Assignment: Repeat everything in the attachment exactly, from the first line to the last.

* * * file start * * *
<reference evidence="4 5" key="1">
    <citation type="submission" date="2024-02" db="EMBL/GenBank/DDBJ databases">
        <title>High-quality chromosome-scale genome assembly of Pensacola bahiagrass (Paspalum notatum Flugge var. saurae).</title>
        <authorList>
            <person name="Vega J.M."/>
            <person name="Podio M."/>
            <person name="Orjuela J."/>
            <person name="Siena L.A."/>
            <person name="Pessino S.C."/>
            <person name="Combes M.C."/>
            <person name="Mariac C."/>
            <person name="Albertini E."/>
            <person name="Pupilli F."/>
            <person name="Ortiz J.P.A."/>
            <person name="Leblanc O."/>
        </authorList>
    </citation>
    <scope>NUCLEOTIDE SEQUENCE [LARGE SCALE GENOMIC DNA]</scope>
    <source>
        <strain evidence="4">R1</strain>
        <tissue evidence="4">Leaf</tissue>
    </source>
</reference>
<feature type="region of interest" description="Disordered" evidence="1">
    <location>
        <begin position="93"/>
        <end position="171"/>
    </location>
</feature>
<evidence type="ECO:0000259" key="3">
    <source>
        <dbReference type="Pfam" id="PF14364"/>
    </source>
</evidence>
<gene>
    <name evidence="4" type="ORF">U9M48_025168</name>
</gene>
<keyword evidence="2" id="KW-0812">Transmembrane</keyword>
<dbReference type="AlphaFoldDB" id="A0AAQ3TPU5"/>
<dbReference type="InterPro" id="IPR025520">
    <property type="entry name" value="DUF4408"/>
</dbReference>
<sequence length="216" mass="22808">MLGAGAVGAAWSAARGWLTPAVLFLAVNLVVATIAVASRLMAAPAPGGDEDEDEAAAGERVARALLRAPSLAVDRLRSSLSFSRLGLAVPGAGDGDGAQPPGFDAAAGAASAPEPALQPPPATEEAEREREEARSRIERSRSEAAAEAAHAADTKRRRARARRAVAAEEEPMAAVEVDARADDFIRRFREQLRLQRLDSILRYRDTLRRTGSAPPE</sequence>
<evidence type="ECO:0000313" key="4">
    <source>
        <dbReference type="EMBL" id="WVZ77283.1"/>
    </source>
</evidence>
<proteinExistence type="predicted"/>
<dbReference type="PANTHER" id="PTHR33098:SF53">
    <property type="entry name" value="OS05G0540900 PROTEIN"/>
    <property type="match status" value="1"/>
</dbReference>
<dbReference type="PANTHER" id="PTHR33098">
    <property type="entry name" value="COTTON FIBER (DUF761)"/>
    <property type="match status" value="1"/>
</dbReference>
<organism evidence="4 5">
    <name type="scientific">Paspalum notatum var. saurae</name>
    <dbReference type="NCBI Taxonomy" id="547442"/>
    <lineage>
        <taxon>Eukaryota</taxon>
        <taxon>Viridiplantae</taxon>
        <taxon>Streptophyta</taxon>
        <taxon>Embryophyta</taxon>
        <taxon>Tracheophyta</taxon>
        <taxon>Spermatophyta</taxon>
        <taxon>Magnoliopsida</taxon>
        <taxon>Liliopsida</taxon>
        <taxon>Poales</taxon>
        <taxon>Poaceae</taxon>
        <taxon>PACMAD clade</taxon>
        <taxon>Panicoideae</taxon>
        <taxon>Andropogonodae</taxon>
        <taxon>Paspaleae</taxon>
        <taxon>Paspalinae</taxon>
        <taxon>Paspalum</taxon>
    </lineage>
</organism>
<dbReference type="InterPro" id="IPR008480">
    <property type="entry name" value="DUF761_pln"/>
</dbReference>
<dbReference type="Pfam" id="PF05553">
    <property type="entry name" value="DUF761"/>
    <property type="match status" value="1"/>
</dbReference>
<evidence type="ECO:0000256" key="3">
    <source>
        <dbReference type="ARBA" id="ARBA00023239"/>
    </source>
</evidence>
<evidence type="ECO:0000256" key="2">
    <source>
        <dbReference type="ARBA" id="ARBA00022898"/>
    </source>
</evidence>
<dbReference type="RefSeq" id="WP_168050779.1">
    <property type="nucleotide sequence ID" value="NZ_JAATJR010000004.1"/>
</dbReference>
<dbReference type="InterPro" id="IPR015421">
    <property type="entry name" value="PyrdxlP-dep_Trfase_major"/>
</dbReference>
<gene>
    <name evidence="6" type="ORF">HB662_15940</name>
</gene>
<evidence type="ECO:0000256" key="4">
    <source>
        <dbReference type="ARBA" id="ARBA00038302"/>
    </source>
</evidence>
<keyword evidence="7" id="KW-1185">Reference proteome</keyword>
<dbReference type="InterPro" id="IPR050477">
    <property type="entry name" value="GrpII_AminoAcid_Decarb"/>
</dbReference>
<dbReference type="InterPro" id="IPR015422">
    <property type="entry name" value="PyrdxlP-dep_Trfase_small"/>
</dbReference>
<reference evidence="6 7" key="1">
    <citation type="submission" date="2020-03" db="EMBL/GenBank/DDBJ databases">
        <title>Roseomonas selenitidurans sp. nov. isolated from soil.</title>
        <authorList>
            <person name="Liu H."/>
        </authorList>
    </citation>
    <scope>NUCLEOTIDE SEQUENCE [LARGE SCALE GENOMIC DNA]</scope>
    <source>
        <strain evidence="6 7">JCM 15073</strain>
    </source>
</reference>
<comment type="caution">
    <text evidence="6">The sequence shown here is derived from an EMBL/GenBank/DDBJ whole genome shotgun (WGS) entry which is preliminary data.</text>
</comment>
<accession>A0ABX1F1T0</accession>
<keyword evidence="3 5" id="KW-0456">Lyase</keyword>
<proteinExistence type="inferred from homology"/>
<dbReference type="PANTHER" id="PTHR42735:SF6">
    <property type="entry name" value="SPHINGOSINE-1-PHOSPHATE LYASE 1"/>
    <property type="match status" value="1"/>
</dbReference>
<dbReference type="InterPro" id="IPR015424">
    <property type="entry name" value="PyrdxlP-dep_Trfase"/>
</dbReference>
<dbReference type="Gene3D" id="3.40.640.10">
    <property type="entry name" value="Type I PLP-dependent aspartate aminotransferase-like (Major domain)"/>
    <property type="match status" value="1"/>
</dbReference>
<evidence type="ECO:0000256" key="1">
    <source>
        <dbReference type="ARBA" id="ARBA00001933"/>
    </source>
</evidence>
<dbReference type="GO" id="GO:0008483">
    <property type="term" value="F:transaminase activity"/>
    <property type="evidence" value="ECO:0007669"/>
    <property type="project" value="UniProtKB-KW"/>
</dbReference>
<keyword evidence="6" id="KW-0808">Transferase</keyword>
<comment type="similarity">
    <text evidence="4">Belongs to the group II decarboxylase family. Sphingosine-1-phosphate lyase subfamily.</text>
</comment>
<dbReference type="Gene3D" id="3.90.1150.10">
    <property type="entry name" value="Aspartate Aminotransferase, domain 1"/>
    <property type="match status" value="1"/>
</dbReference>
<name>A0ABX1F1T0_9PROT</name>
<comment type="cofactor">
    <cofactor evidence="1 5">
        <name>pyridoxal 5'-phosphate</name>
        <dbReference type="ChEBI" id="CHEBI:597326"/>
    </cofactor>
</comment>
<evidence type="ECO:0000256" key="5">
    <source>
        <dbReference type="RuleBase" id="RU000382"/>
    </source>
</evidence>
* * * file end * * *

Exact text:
<reference evidence="4 5" key="1">
    <citation type="submission" date="2024-02" db="EMBL/GenBank/DDBJ databases">
        <title>High-quality chromosome-scale genome assembly of Pensacola bahiagrass (Paspalum notatum Flugge var. saurae).</title>
        <authorList>
            <person name="Vega J.M."/>
            <person name="Podio M."/>
            <person name="Orjuela J."/>
            <person name="Siena L.A."/>
            <person name="Pessino S.C."/>
            <person name="Combes M.C."/>
            <person name="Mariac C."/>
            <person name="Albertini E."/>
            <person name="Pupilli F."/>
            <person name="Ortiz J.P.A."/>
            <person name="Leblanc O."/>
        </authorList>
    </citation>
    <scope>NUCLEOTIDE SEQUENCE [LARGE SCALE GENOMIC DNA]</scope>
    <source>
        <strain evidence="4">R1</strain>
        <tissue evidence="4">Leaf</tissue>
    </source>
</reference>
<feature type="region of interest" description="Disordered" evidence="1">
    <location>
        <begin position="93"/>
        <end position="171"/>
    </location>
</feature>
<evidence type="ECO:0000259" key="3">
    <source>
        <dbReference type="Pfam" id="PF14364"/>
    </source>
</evidence>
<gene>
    <name evidence="4" type="ORF">U9M48_025168</name>
</gene>
<keyword evidence="2" id="KW-0812">Transmembrane</keyword>
<dbReference type="AlphaFoldDB" id="A0AAQ3TPU5"/>
<dbReference type="InterPro" id="IPR025520">
    <property type="entry name" value="DUF4408"/>
</dbReference>
<sequence length="216" mass="22808">MLGAGAVGAAWSAARGWLTPAVLFLAVNLVVATIAVASRLMAAPAPGGDEDEDEAAAGERVARALLRAPSLAVDRLRSSLSFSRLGLAVPGAGDGDGAQPPGFDAAAGAASAPEPALQPPPATEEAEREREEARSRIERSRSEAAAEAAHAADTKRRRARARRAVAAEEEPMAAVEVDARADDFIRRFREQLRLQRLDSILRYRDTLRRTGSAPPE</sequence>
<evidence type="ECO:0000313" key="4">
    <source>
        <dbReference type="EMBL" id="WVZ77283.1"/>
    </source>
</evidence>
<proteinExistence type="predicted"/>
<dbReference type="PANTHER" id="PTHR33098:SF53">
    <property type="entry name" value="OS05G0540900 PROTEIN"/>
    <property type="match status" value="1"/>
</dbReference>
<dbReference type="PANTHER" id="PTHR33098">
    <property type="entry name" value="COTTON FIBER (DUF761)"/>
    <property type="match status" value="1"/>
</dbReference>
<organism evidence="4 5">
    <name type="scientific">Paspalum notatum var. saurae</name>
    <dbReference type="NCBI Taxonomy" id="547442"/>
    <lineage>
        <taxon>Eukaryota</taxon>
        <taxon>Viridiplantae</taxon>
        <taxon>Streptophyta</taxon>
        <taxon>Embryophyta</taxon>
        <taxon>Tracheophyta</taxon>
        <taxon>Spermatophyta</taxon>
        <taxon>Magnoliopsida</taxon>
        <taxon>Liliopsida</taxon>
        <taxon>Poales</taxon>
        <taxon>Poaceae</taxon>
        <taxon>PACMAD clade</taxon>
        <taxon>Panicoideae</taxon>
        <taxon>Andropogonodae</taxon>
        <taxon>Paspaleae</taxon>
        <taxon>Paspalinae</taxon>
        <taxon>Paspalum</taxon>
    </lineage>
</organism>
<dbReference type="InterPro" id="IPR008480">
    <property type="entry name" value="DUF761_pln"/>
</dbReference>
<dbReference type="Pfam" id="PF05553">
    <property type="entry name" value="DUF761"/>
    <property type="match status" value="1"/>
</dbReference>
<evidence type="ECO:0000256" key="3">
    <source>
        <dbReference type="ARBA" id="ARBA00023239"/>
    </source>
</evidence>
<evidence type="ECO:0000256" key="2">
    <source>
        <dbReference type="ARBA" id="ARBA00022898"/>
    </source>
</evidence>
<dbReference type="RefSeq" id="WP_168050779.1">
    <property type="nucleotide sequence ID" value="NZ_JAATJR010000004.1"/>
</dbReference>
<dbReference type="InterPro" id="IPR015421">
    <property type="entry name" value="PyrdxlP-dep_Trfase_major"/>
</dbReference>
<gene>
    <name evidence="6" type="ORF">HB662_15940</name>
</gene>
<evidence type="ECO:0000256" key="4">
    <source>
        <dbReference type="ARBA" id="ARBA00038302"/>
    </source>
</evidence>
<keyword evidence="7" id="KW-1185">Reference proteome</keyword>
<dbReference type="InterPro" id="IPR050477">
    <property type="entry name" value="GrpII_AminoAcid_Decarb"/>
</dbReference>
<dbReference type="InterPro" id="IPR015422">
    <property type="entry name" value="PyrdxlP-dep_Trfase_small"/>
</dbReference>
<reference evidence="6 7" key="1">
    <citation type="submission" date="2020-03" db="EMBL/GenBank/DDBJ databases">
        <title>Roseomonas selenitidurans sp. nov. isolated from soil.</title>
        <authorList>
            <person name="Liu H."/>
        </authorList>
    </citation>
    <scope>NUCLEOTIDE SEQUENCE [LARGE SCALE GENOMIC DNA]</scope>
    <source>
        <strain evidence="6 7">JCM 15073</strain>
    </source>
</reference>
<comment type="caution">
    <text evidence="6">The sequence shown here is derived from an EMBL/GenBank/DDBJ whole genome shotgun (WGS) entry which is preliminary data.</text>
</comment>
<accession>A0ABX1F1T0</accession>
<keyword evidence="3 5" id="KW-0456">Lyase</keyword>
<proteinExistence type="inferred from homology"/>
<dbReference type="PANTHER" id="PTHR42735:SF6">
    <property type="entry name" value="SPHINGOSINE-1-PHOSPHATE LYASE 1"/>
    <property type="match status" value="1"/>
</dbReference>
<dbReference type="InterPro" id="IPR015424">
    <property type="entry name" value="PyrdxlP-dep_Trfase"/>
</dbReference>
<dbReference type="Gene3D" id="3.40.640.10">
    <property type="entry name" value="Type I PLP-dependent aspartate aminotransferase-like (Major domain)"/>
    <property type="match status" value="1"/>
</dbReference>
<evidence type="ECO:0000256" key="1">
    <source>
        <dbReference type="ARBA" id="ARBA00001933"/>
    </source>
</evidence>
<dbReference type="GO" id="GO:0008483">
    <property type="term" value="F:transaminase activity"/>
    <property type="evidence" value="ECO:0007669"/>
    <property type="project" value="UniProtKB-KW"/>
</dbReference>
<keyword evidence="6" id="KW-0808">Transferase</keyword>
<comment type="similarity">
    <text evidence="4">Belongs to the group II decarboxylase family. Sphingosine-1-phosphate lyase subfamily.</text>
</comment>
<dbReference type="Gene3D" id="3.90.1150.10">
    <property type="entry name" value="Aspartate Aminotransferase, domain 1"/>
    <property type="match status" value="1"/>
</dbReference>
<name>A0ABX1F1T0_9PROT</name>
<comment type="cofactor">
    <cofactor evidence="1 5">
        <name>pyridoxal 5'-phosphate</name>
        <dbReference type="ChEBI" id="CHEBI:597326"/>
    </cofactor>
</comment>
<evidence type="ECO:0000256" key="5">
    <source>
        <dbReference type="RuleBase" id="RU000382"/>
    </source>
</evidence>